YG Entertainment, it seems, has scored big once more. They have sweet-talked an exclusive four-year contract out of Daniel Armand Lee, a.k.a Tablo of Epik High fame. To say that this left me with mixed feelings would be the understatement of the year. On one hand, Tablo signing on means that he’s planning to release more things. It’s been a long, hard drought for Epik High fans, ever since great Stanford incident and Mithra Jin‘s departure for the military. A two-year drought, to be exact. For a crazy Epik High stan like myself, those two years meant a dull, unexciting K-pop scene. However, the latest word from Tablo is that he is scheduled to release a solo album in November. My first instinct was to throw my hands in the air and rejoice. New music will be like a beautiful rain upon my ears. On the other hand….
NOOOOOOOOOOO TABLO, YOU WHORE. I TRUSTED YOU.
How could he? HOW COULD HE? I realize that Epik High, and Tablo by extension, is very much in the mainstream these days. In fact, one could say that Epik High rounded the mainstream tipping point way back upon the release of Swan Songs. But, mainstream status notwithstanding, a huge part of both Tablo’s and Epik High’s musical and lyrical identity was always the pointed social criticism. Anyone out there remember both the song “Breakdown” and the video for it? It was a beautiful piece. The lyrics were all about breaking free of societal chains, and indulging in artistic freedom and originality of thought. The ending shot of the video was powerful, with the bigwig studio executives getting fried in their electric chairs.
“Breakdown” was only a small part of it. Tablo has penned many more beautiful songs, a significant number of them tackling class warfare and the hypocrisy of the mainstream media. As Epik High exploded into a high-profile act, though, I felt a vague sense of unease. There was the same Tablo who had spoken out so eloquently about the system, playing right along with it and all the awards, promotions deals, and chart-toppers that came attached with it. But then, just as I was reconsidering my boundless affection and admiration for all things Epik High, incredible news was splashed over the headlines of every K-pop blog in the universe. Epik High had broken ties with their major label home, Woollim Entertainment, and set off to form their own independent venture, Map the Soul. Although I felt sympathy for Tablo and was sorry for any troubles he went through that pushed him to break off from Woollim Entertainment, I was also strangely pleased. There, at last, was the Epik High that I had been missing all that time.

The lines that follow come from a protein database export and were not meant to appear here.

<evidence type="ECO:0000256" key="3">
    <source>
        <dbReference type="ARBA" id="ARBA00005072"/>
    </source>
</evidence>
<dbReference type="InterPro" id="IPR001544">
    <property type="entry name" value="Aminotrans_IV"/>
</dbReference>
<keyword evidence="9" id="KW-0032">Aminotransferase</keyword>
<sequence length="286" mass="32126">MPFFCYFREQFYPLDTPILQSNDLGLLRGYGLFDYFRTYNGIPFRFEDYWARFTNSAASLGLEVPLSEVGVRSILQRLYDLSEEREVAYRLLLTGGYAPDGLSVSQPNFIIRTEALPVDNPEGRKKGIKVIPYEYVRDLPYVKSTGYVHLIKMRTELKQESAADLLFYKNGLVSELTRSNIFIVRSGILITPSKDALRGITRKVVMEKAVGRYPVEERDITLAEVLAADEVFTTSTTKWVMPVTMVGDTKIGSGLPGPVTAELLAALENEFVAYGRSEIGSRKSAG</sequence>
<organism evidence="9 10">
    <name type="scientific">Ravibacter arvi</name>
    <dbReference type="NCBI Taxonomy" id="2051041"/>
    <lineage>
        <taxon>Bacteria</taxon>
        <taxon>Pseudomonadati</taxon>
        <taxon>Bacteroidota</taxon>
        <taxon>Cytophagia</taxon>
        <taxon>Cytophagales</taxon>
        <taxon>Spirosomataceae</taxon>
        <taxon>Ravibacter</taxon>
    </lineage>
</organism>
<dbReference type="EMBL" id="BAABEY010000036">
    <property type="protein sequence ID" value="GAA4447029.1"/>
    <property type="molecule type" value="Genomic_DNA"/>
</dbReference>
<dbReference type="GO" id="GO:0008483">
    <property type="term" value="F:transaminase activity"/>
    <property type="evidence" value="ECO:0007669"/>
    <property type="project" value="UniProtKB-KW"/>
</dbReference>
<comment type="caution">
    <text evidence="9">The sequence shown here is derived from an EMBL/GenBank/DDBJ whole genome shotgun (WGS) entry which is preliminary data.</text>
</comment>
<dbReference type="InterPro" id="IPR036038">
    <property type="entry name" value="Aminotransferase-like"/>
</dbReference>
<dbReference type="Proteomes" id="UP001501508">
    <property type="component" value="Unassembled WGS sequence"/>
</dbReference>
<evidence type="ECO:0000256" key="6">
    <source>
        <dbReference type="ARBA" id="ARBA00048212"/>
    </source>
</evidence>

So I was back as a Tablo cheerleader through everything from the signing of multiple new artists to the burgeoning label to the release of [e]. Oh, how in love I was, back upon the release of [e]. It was scathing. It was raw. It was fist-pumping and identity affirming. This, I thought, was art. Ambitious in scope and unafraid to break a few rules. “Wannabe,” in particular, was a breath of fresh air, with its pointed attack on K-pop trends. But alas, this was not to last. The winds shifted again, as they are so often wont to in the music industry. Map the Soul merged with Woollim Entertainment. Most people shrugged and moved on with their lives. I, however, raised an eyebrow. Or two. Alright, so I was a little ticked off. What happened to all this fist-pumping about going your own route, and trailblazing in the industry? I was prepared to fire my mouth off about it to all corners of the internet, but then Epik High dangled a carrot in front of me, with the release of Epilogue. Oh sure, it was different. Softer. But no lies, it was beautiful. So I shut my ungrateful mouth and enjoyed the music.
Tablo broke with Woollim Entertainment again, following the lack of support they showed him while he was embroiled in the Stanford scandal. I shrugged. Whatever. He was probably going to lie low for a while, until the clouds cleared and he could pick back up with a different label, preferably an independent one. So then I waited, like a good fan, for two long years. And now this news breaks. Tablo is signing with YG? The YG of the Big Three? The YG of the idol pseudo-swagger and the wannabe hip-hop? That YG? Oh, sweet Jesus. I’ve been sticking my fingers in my ears for years and years, humming and drowning out lots of insightful criticism regarding Tablo’s actions, but I can’t ignore my gut any longer. He’s sold out. He’s with an idol label. And now I’m done.
Yes, that’s right, dear, sweet Tablo. Release all the music you want. Rage against the machine all you want. But it won’t mean a thing, when you’re part of the machine. Perhaps I’m overreacting. A lot of people will think that I am. Don’t get me wrong, I’m not anti-idol. I wouldn’t be writing for this website if I was. But at some point, music needs a little self-awareness. An artists needs to realize that you can’t just talk the talk, you have to walk the walk. It’s painfully clear now that Tablo lacks this self awareness. And I can’t continue to cheerlead his “uniqueness” in good conscience. So for now, Tablo, farewell.
Do you think that Tablo has made a mistake in signing with YG? Is it an understandable move, or does it truly make him a “sell out”?